Review: Blood Ties

blood tiesI’m not a big fan of science fiction/western hybrids; for me, the tropes of the two genres just don’t mesh very well. A good recent example that proves the point is Cowboys and Aliens, which was a terrible movie. And, yes, I will admit that I was won over by Firefly because Joss Whedon is a writing genius, but even now I think the basic premise was goofy. It’s just not my thing.


I remember as a kid greatly enjoying a TV series set in the late 1800s about a couple of agents traveling around the United States in a train getting mixed up in all sorts of weird adventures; for some reason, the one episode that I remember to this day involved somebody who could move so quickly that he appeared invisible. The series, which added scientific elements to the basic western could be considered the grandfather of steampunk: it was called The Wild Wild West.

So, when Quincy Allen wrote in the introduction to Blood Ties that his novel had “its roots set squarely in …the antics of James West in a TV series most of you probably don’t remember,” I had to smile. I remembered. I remembered Artemis Gordon, too. (Some of Allen’s readers might be familiar with West from the film version of the character more recently played by Will Smith, but I wouldn’t blame Allen for overlooking its existence as it was eminently forgettable.)

Blood Ties is about a former Confederate soldier turned adventurer after the American Civil War named Jake Lasater. A suicide mission left him without a commission, but with two metallic legs, a metallic arm and an eyepiece that can be adjusted to see in various degrees of light; as we will discover, he is by no means the only steampunk cyborg (called machiners in the novel, which I found to be an awkward neologism) stalking the old west. As with any good western hero, Jake enjoys a little mayhem every now and then, but he lives by a code that drives him to help good people and worthy causes.

The novel is about Jake taking on a job to deliver an undescribed package for a mysterious woman. In the course of the job, he must make alliances with people he thought were his enemies and confront new and powerful foes.

Blood Ties is well written. The characters are complex, with enough detail to make them interesting, often involving passing reference to past adventures that give them (and the world) depth. In addition to Jake, for instance, there is his partner Cole, a dark-skinned man with his own strengths and weaknesses, and Ghiss, a villain who, like Jake, has prosthetic limbs and a moral code (although he draws very different lines than Jake does).

Allen is also good at creating three-dimensional female characters, something many western authors have a problem with. Foremost is Skeeter, Jake’s young but headstrong tech genius who actually gets to save Jake and Cole’s lives once or twice (as opposed to being the damsel in distress who has to be saved by them). Almost as interesting is Qi, an Asian woman who combines tech and magic skills (and is a kick-ass fighter);  Qi’s relationship with Jake is complex and fascinating.

Ah, yes. The novel freely mixes tech and magic. Jake’s prosthetics, for example, are metal, but they have magical glyphs carved into them that give them non-mechanical properties (such as quick healing). I’m not sure I’m fully on board with this mix, but I’ll defer to the Wild Wild West model, which also combined the two elements.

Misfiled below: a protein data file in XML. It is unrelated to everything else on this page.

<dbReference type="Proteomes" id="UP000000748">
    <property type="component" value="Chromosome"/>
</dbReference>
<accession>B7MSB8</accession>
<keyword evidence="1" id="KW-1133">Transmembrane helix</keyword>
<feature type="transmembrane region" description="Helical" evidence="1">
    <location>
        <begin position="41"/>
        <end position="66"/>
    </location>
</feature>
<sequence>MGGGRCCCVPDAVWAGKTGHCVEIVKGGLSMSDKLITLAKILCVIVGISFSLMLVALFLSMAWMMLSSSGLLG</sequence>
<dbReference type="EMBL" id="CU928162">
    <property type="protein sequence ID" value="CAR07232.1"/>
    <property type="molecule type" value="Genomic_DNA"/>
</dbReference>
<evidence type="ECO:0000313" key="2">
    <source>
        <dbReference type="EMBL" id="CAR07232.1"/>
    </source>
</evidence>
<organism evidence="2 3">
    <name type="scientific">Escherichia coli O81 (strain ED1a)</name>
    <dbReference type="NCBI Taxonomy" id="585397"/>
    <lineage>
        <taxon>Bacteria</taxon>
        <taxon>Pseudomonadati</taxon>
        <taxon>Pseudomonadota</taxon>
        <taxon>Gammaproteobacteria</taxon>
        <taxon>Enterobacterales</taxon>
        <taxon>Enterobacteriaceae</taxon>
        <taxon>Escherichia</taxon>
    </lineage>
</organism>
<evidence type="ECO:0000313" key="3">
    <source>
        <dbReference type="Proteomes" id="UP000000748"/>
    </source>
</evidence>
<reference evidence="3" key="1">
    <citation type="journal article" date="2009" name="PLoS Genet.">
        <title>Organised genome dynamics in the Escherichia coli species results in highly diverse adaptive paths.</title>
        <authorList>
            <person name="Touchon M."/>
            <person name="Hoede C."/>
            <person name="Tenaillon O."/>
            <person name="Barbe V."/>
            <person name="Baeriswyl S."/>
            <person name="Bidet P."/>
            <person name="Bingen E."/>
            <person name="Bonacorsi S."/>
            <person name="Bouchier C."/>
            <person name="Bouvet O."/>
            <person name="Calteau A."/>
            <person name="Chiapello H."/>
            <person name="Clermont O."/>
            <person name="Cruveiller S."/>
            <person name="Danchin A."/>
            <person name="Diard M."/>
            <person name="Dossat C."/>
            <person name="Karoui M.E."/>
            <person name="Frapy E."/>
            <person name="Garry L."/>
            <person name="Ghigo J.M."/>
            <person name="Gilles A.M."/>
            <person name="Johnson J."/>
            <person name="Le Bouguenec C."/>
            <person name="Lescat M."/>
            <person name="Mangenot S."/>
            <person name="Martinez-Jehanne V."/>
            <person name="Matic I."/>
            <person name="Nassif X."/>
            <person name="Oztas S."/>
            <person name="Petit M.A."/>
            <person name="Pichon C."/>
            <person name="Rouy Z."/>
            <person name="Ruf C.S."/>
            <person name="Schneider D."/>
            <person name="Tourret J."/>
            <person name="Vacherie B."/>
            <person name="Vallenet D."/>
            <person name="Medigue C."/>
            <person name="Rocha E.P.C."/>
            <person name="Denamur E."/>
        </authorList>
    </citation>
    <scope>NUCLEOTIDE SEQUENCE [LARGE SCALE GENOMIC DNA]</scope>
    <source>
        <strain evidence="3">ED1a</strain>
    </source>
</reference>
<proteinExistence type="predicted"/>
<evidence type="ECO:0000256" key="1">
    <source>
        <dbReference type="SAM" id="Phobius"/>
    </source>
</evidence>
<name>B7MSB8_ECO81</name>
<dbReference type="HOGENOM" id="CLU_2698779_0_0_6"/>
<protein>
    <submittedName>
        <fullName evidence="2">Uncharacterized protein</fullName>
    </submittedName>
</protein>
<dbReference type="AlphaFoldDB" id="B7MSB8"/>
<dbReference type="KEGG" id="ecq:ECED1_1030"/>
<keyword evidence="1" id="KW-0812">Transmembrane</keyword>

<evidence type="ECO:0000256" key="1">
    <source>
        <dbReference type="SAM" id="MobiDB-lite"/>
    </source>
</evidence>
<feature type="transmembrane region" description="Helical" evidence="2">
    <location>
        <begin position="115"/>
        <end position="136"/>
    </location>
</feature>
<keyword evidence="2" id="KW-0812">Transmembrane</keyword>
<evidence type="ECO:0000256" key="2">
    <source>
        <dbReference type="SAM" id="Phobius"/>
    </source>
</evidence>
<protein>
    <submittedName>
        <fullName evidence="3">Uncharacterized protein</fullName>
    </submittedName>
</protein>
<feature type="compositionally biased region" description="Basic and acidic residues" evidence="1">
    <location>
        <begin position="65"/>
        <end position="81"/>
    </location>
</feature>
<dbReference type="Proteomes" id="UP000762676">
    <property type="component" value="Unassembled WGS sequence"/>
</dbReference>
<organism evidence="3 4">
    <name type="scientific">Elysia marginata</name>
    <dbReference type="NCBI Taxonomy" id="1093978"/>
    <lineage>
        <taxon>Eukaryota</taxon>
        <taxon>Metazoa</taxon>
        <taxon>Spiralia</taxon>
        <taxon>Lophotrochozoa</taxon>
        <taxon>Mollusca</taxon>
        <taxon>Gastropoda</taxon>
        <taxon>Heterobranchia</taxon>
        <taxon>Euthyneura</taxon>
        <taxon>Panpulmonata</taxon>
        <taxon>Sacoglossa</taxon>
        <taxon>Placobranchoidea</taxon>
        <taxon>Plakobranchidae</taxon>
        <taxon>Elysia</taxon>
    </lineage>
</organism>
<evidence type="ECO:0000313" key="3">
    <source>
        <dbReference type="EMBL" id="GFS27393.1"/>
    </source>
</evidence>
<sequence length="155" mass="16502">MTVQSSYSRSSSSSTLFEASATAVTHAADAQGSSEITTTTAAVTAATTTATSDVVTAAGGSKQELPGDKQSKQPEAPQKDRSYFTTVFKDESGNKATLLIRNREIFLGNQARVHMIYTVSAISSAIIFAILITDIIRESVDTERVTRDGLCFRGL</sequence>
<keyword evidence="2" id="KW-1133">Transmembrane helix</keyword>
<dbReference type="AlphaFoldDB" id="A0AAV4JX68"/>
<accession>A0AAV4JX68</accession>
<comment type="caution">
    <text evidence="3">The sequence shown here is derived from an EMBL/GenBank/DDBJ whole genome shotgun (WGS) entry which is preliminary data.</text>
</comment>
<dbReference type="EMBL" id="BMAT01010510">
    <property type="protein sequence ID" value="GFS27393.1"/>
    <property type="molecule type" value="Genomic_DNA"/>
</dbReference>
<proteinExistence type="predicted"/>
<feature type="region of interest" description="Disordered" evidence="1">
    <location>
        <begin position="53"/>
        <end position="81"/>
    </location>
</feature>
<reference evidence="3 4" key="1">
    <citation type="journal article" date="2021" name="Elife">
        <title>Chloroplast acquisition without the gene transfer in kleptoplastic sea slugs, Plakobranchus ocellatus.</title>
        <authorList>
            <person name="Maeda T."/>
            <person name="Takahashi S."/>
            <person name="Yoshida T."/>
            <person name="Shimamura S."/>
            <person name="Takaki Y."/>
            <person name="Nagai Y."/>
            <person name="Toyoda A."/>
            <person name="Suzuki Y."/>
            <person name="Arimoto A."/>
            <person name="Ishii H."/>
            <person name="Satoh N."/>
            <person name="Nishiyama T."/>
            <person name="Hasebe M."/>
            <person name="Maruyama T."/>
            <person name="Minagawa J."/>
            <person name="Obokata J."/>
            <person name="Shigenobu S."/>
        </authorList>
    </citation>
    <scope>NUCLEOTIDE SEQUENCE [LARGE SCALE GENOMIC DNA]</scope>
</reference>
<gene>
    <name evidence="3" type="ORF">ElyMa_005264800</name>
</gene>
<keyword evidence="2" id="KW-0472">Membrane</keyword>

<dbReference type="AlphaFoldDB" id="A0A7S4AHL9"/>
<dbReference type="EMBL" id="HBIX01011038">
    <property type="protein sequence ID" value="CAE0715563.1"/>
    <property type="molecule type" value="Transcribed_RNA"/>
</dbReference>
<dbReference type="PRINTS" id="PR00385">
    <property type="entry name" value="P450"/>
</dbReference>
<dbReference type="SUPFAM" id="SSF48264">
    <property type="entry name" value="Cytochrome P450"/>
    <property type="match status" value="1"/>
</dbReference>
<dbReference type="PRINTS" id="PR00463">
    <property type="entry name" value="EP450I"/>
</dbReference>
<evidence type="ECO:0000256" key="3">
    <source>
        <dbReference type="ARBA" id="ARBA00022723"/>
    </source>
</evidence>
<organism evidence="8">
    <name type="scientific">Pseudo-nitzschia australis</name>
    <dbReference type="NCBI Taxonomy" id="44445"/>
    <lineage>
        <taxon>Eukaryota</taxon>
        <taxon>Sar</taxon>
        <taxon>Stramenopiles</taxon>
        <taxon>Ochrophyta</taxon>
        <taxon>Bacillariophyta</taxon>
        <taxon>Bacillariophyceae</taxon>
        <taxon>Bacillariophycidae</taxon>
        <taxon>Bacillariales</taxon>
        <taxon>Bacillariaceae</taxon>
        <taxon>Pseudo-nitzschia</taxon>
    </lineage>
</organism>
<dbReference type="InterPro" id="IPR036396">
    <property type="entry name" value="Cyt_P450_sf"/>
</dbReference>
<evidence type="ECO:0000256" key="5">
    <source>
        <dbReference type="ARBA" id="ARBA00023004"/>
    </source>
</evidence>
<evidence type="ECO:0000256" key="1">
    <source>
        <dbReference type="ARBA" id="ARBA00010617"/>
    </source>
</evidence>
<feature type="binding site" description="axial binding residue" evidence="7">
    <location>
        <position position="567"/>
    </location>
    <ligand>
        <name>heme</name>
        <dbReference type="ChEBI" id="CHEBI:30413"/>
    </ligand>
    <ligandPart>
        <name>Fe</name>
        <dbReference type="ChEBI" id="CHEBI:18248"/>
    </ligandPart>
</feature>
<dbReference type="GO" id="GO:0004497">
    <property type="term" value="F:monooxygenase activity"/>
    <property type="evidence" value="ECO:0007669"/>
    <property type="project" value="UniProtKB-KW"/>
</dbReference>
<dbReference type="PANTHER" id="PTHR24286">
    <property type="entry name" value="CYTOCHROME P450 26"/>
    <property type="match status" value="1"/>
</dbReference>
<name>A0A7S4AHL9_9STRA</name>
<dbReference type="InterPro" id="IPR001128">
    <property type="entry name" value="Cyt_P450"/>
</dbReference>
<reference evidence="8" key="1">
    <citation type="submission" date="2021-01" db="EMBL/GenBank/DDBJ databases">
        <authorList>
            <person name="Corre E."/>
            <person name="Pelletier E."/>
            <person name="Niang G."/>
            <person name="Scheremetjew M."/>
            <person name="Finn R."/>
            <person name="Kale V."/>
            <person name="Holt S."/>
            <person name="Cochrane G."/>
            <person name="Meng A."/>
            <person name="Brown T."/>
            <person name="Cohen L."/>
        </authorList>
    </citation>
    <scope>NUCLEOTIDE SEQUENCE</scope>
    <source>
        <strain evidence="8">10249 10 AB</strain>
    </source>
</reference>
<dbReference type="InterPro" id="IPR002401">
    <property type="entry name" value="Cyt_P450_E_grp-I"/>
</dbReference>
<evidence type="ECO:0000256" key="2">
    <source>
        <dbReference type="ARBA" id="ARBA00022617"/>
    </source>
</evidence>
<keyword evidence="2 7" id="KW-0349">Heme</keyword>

In addition, the action set pieces are very well choreographed. For one thing, they build smartly throughout Blood Ties, which starts with an encounter between one man and three assassins and ends with a running battle through San Francisco that involves dozens of characters and a lot of tech. In every instance, Allen paints the scene vividly enough that we know how all of the combatants relate to each other at every moment.

One of the other enjoyable aspects of the novel (an aspect of The Wild Wild West which I had forgotten), was the way Allen weaves characters taken from real life into the narrative. For instance, Samuel Morse appears briefly to lament how the telegraph which he helped invent was being (ab)used as an instrument of war. More interesting is the appearance of Joshua Abraham Norton, the self-proclaimed Emperor of the United States, who has a cordial, one might even say supportive relationship with Mexico, but who is also apparently quite mad. Emperor Norton is so much larger than life that you might assume he was fictional, but he was a real historical figure; his presence enlivens the novel.

Blood Ties is by no means perfect. The first two chapters show how Jake came to lose his limbs (although not how he received prosthetic limbs); although interesting background into his character, it doesn’t directly relate to the plot of the novel, which takes place several years later. It would have made more sense to start the book with chapter three, the true beginning of the story, and refer to or even flash back to Jake’s origins later on.

Also, the reader should be aware that this is the first book of a trilogy with a single continuous story; it is not self-contained. Although Blood Ties does end with a major battle, the narrative is not over, so the reader will not get closure. To be sure, I was hoping for more books from Allen before I got to the end, and the promise of an epic air battle between zeppelins added to the enticement. Still, on principle I don’t believe that readers should be obliged to purchase more than one volume to get a complete story.

Having said that, though, I must say that Blood Ties largely lives up to its author’s ambitions. I look forward to the next book in the trilogy.

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